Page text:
Understanding the different phases of anxiety
In a recent blog article, we explored the experience of anxiety and the vicious cycle of fear-based thoughts, emotions, body reactions, and behaviours that feed into anxiety and keep us trapped (read previous post here). This is one important part of understanding anxiety better, but have you ever noticed that sometimes we can be distanced from the perceived threat, and we still feel really anxious and fearful? Understanding the phases of anxiety helps to explain what happens in the body and mind once the trigger to the anxiety has passed.
Jump to read more about each of the three phases of anxiety:
What are the phases of anxiety?
Phase 1: The anxiety episode
This involves the intense surge of adrenaline which produces the body and mind symptoms of anxiety. This is when we feel physical sensations such as dizziness or light-headedness, heart palpitations, sweating, shakiness, butterflies in the tummy, and difficulty breathing. Psychological experiences during the anxiety episode include fear-based thoughts, predicting negative outcomes, overwhelming emotions such as fear, and sometimes a sense of separation from reality.
Research suggests that this acute phase of anxiety can only be sustained by the body for between 3 to 10 minutes. Even though we might continue to feel terrified and frightened, the most intense experience of anxiety is actually time limited.
When we experience anxiety, we develop ways of coping with the body and mind symptoms. Some common ways of dealing with anxiety include negative self-talk (“I’m no good, I shouldn’t be feeling this way… I can’t cope with this”), avoidance (avoiding places, people, or situations), social isolation (withdrawing from friends or family), and substance use (turning to drugs or alcohol). These coping responses make sense and are understandable but can bring unintended consequences to us. The anxiety episode will pass sooner if we learn to respond to the body and mind symptoms in ways that are helpful to us.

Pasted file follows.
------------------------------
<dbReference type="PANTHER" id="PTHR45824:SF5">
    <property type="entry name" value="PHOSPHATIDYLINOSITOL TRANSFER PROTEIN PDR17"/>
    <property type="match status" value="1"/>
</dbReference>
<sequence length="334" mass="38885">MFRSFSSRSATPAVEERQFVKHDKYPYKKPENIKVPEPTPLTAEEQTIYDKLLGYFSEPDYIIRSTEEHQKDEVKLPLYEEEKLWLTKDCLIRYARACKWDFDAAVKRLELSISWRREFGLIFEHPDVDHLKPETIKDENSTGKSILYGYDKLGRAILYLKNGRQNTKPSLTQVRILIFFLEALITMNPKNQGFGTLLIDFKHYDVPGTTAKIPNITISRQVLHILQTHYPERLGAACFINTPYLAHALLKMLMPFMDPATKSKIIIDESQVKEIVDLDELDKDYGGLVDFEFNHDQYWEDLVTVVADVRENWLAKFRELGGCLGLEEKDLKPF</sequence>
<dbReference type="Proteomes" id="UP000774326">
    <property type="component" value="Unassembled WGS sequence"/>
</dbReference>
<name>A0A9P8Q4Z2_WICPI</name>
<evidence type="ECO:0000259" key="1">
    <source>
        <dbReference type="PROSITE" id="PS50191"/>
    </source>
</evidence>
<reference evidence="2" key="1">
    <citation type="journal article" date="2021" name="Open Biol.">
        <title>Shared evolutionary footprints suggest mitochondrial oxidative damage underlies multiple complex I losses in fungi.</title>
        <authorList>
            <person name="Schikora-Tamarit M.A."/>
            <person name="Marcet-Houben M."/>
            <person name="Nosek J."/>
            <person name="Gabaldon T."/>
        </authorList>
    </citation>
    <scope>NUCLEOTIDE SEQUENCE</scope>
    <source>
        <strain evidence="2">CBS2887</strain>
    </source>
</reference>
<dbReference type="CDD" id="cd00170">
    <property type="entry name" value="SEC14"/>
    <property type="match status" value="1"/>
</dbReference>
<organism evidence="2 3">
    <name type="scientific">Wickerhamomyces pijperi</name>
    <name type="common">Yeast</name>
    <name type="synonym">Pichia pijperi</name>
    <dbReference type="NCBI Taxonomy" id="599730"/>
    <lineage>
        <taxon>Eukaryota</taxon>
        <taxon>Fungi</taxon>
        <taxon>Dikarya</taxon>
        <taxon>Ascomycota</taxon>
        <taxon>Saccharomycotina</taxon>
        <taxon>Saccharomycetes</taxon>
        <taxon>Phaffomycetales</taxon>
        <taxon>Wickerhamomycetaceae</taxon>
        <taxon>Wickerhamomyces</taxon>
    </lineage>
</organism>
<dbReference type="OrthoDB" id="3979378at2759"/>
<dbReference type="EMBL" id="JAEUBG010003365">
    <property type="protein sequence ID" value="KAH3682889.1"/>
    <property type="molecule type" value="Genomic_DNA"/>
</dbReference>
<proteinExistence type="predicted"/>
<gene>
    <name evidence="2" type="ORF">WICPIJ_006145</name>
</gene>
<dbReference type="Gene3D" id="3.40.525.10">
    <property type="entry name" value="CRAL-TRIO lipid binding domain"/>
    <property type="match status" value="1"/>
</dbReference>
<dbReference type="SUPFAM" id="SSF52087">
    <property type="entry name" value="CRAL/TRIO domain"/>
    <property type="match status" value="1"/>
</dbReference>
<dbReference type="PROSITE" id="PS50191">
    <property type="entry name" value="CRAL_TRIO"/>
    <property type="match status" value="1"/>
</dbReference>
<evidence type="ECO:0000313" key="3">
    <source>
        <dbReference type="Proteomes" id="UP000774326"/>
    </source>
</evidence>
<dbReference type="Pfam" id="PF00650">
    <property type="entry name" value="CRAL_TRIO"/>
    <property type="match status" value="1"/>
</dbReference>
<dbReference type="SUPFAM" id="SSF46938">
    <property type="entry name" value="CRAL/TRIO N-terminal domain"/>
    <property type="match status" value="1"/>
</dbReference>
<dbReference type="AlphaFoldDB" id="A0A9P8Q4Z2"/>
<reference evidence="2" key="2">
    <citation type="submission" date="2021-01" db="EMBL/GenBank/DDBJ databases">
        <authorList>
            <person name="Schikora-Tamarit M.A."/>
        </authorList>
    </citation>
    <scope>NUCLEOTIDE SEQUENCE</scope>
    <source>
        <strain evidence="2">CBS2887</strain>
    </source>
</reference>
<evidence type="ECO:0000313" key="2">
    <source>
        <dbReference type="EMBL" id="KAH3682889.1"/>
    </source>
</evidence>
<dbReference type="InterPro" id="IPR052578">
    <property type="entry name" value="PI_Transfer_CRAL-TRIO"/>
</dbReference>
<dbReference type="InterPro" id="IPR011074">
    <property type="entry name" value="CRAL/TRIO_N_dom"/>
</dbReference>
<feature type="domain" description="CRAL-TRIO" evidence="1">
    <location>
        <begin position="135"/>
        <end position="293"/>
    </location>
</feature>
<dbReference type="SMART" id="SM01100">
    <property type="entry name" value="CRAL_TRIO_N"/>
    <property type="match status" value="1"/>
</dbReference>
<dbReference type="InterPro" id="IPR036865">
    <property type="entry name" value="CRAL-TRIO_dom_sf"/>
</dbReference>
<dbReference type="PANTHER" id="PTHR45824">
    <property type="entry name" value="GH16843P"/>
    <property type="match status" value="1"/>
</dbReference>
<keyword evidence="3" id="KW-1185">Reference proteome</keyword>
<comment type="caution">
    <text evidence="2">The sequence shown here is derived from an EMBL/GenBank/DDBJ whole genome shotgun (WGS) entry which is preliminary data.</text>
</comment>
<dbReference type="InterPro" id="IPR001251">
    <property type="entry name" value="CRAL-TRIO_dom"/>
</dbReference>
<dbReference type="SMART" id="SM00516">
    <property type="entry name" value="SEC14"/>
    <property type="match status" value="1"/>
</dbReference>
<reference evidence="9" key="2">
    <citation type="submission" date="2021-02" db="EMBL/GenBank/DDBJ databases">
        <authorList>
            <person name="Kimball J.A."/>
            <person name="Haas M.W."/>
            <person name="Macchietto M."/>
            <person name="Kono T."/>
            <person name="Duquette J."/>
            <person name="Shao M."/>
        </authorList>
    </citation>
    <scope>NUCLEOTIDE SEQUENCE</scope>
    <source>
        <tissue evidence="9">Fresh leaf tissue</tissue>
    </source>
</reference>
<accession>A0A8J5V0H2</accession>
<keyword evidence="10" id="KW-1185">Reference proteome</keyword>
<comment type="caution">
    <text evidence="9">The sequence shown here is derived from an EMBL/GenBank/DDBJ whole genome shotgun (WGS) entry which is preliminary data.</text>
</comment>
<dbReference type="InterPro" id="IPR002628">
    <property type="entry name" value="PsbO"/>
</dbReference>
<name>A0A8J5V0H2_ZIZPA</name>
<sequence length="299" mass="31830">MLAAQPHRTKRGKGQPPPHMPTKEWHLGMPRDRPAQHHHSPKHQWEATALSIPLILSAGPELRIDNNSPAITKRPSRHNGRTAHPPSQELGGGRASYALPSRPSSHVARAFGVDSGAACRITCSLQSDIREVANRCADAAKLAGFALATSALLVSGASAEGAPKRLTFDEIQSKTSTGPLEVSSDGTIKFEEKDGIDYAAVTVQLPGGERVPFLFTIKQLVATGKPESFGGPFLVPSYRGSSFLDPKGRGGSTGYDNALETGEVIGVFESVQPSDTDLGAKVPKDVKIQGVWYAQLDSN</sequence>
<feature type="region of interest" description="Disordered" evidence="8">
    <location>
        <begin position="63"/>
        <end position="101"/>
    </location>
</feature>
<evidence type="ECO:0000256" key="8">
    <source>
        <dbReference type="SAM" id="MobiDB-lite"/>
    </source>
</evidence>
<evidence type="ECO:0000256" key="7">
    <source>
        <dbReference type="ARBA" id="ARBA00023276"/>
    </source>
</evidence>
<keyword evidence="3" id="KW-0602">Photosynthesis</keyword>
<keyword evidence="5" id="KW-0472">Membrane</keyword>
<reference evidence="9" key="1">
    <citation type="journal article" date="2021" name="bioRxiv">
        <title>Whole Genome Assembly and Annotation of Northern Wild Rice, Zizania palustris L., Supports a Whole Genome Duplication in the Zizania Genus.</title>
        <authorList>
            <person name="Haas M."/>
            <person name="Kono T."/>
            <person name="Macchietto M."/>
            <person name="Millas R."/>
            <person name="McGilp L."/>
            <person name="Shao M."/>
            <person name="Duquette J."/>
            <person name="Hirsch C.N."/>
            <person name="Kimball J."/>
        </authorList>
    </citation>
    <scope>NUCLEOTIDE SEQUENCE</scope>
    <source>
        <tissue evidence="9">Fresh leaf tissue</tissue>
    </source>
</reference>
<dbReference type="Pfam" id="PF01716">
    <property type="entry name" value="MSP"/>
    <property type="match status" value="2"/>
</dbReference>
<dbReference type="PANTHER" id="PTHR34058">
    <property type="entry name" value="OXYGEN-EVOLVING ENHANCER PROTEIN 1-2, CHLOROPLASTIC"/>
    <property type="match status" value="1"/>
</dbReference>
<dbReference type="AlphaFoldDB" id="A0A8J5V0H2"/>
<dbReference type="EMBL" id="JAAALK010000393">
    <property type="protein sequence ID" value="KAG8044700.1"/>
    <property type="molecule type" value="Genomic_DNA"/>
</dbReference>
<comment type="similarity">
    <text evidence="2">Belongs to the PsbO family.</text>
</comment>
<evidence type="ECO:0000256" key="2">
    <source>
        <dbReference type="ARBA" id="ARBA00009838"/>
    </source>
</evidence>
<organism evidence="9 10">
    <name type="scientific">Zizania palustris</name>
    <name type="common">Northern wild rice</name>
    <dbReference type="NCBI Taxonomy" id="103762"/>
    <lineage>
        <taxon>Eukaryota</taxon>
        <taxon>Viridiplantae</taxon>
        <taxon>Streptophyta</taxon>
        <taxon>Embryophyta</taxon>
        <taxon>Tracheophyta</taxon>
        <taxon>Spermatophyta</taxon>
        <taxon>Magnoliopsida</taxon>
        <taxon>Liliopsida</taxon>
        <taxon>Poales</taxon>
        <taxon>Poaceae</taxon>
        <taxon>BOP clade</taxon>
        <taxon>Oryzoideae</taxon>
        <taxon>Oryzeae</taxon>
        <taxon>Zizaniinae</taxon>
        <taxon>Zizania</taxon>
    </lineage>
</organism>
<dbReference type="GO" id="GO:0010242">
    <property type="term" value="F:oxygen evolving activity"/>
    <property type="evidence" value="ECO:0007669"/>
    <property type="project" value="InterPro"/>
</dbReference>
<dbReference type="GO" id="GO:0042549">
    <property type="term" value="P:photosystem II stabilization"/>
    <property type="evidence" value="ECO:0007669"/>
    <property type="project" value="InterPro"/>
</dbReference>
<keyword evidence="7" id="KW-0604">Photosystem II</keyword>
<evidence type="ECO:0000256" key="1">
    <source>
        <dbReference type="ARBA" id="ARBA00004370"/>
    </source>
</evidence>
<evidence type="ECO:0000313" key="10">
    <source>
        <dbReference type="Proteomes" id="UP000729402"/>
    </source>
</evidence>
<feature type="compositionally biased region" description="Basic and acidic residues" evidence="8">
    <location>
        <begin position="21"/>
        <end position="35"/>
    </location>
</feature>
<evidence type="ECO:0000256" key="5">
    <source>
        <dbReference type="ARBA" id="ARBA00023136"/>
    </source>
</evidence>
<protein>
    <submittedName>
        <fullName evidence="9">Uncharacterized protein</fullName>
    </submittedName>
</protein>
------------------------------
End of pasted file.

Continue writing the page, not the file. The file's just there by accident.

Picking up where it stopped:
Phase 2: Aftermath anxiety
These are the responses that follow the acute phase of anxiety when we reflect back on the anxiety episode and think about the symptoms we experienced. We might have worry thoughts such as “I thought something terrible was about to happen to me… my heart was beating too fast… I couldn't breathe…”
Another common human response to the anxiety episode is to hold the breath and think about catastrophic consequences. The inefficient breathing and fearful thoughts can prolong the physical effects of the most acute phase so it can feel as if the anxiety goes on and on forever.
Phase 3: Anticipatory anxiety
After having an intense experience of anxiety, we might start to anticipate the next one. This is when the mind begins focusing on preparing for the next anxiety episode. We might think “it’s over for now but I’m sure it will happen again… what will I do? How will I cope? What if I can’t cope?... I won't be able to handle it…”
Some other physical and psychological reactions and responses during this phase of anxiety include hyper-vigilance (being on guard for other potential threats), heart palpitations, worry (considering all of the possible “what ifs”), catastrophising (imagining the worst possible outcome), and isolation (spending more time alone, not continuing with the activities and routines that provide us with feelings of achievement and pleasure).
The good news
All three phases of anxiety can be managed more effectively. We can learn to change our breathing patterns during the acute, aftermath or anticipatory phases of anxiety to calm the body and regulate the nervous system to reduce the physical reactions in the body. We also can use psychological skills and techniques such as reminding ourselves of calm and comforting thoughts or challenging negative thoughts to calm the mind and focus on what is helpful, not harmful, to us.
So, the next time you notice yourself feeling anxious try to become more aware of your experiences. Stop and ask yourself: what phase of anxiety is happening for me right now? And think about what responses might help to calm the body and mind.
BAM Therapy offers therapeutic yoga classes and yoga courses that integrate evidence-based psychological therapy practices to reduce anxiety, relieve stress, and improve mood to help us better manage the challenges we face.
Find out more information about accessing individual psychological therapy offered by BAM Therapy.
Thank you for reading! Please do share any feedback or comments below or let us know any suggestions for future blog articles.
Centre for Clinical Interventions. (2021). Information and worksheets on anxiety:
Khalsa, M. & Greiner-Ferris, J. (2019). Y-CBT: Yoga-Cognitive Behavioural Therapy – Group Leader’s Manual.
Westbrook, D., Kennerley, H. & Kirk, J. (2007). Cognitive Behavioural Therapy: skills and applications. London: Sage Publications.